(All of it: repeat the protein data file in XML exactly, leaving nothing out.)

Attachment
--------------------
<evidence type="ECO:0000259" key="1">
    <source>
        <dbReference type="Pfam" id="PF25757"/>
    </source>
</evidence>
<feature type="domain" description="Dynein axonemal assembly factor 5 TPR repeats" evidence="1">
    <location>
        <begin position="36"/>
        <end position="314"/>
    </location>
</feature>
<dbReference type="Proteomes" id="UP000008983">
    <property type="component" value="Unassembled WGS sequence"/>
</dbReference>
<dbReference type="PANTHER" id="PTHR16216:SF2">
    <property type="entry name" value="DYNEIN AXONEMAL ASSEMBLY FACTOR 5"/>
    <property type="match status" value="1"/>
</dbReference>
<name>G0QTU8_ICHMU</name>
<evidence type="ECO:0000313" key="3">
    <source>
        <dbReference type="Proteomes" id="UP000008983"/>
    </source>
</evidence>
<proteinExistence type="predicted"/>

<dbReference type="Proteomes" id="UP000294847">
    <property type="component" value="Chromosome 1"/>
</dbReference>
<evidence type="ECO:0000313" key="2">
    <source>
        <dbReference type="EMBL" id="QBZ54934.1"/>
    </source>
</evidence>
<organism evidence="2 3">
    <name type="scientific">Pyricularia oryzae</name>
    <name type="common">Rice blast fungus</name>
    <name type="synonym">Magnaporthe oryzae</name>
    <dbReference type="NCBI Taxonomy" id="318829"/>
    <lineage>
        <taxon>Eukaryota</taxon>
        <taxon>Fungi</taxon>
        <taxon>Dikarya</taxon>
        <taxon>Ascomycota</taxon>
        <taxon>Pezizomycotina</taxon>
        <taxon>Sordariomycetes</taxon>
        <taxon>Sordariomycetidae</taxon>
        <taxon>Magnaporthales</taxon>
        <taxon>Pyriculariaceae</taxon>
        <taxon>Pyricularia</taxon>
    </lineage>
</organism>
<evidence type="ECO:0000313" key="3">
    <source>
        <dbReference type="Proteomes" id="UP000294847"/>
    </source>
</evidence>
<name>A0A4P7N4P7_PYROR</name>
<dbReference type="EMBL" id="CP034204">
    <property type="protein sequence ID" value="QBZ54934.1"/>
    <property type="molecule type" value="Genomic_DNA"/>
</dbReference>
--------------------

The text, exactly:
<evidence type="ECO:0000259" key="1">
    <source>
        <dbReference type="Pfam" id="PF25757"/>
    </source>
</evidence>
<feature type="domain" description="Dynein axonemal assembly factor 5 TPR repeats" evidence="1">
    <location>
        <begin position="36"/>
        <end position="314"/>
    </location>
</feature>
<dbReference type="Proteomes" id="UP000008983">
    <property type="component" value="Unassembled WGS sequence"/>
</dbReference>
<dbReference type="PANTHER" id="PTHR16216:SF2">
    <property type="entry name" value="DYNEIN AXONEMAL ASSEMBLY FACTOR 5"/>
    <property type="match status" value="1"/>
</dbReference>
<name>G0QTU8_ICHMU</name>
<evidence type="ECO:0000313" key="3">
    <source>
        <dbReference type="Proteomes" id="UP000008983"/>
    </source>
</evidence>
<proteinExistence type="predicted"/>

<dbReference type="Proteomes" id="UP000294847">
    <property type="component" value="Chromosome 1"/>
</dbReference>
<evidence type="ECO:0000313" key="2">
    <source>
        <dbReference type="EMBL" id="QBZ54934.1"/>
    </source>
</evidence>
<organism evidence="2 3">
    <name type="scientific">Pyricularia oryzae</name>
    <name type="common">Rice blast fungus</name>
    <name type="synonym">Magnaporthe oryzae</name>
    <dbReference type="NCBI Taxonomy" id="318829"/>
    <lineage>
        <taxon>Eukaryota</taxon>
        <taxon>Fungi</taxon>
        <taxon>Dikarya</taxon>
        <taxon>Ascomycota</taxon>
        <taxon>Pezizomycotina</taxon>
        <taxon>Sordariomycetes</taxon>
        <taxon>Sordariomycetidae</taxon>
        <taxon>Magnaporthales</taxon>
        <taxon>Pyriculariaceae</taxon>
        <taxon>Pyricularia</taxon>
    </lineage>
</organism>
<evidence type="ECO:0000313" key="3">
    <source>
        <dbReference type="Proteomes" id="UP000294847"/>
    </source>
</evidence>
<name>A0A4P7N4P7_PYROR</name>
<dbReference type="EMBL" id="CP034204">
    <property type="protein sequence ID" value="QBZ54934.1"/>
    <property type="molecule type" value="Genomic_DNA"/>
</dbReference>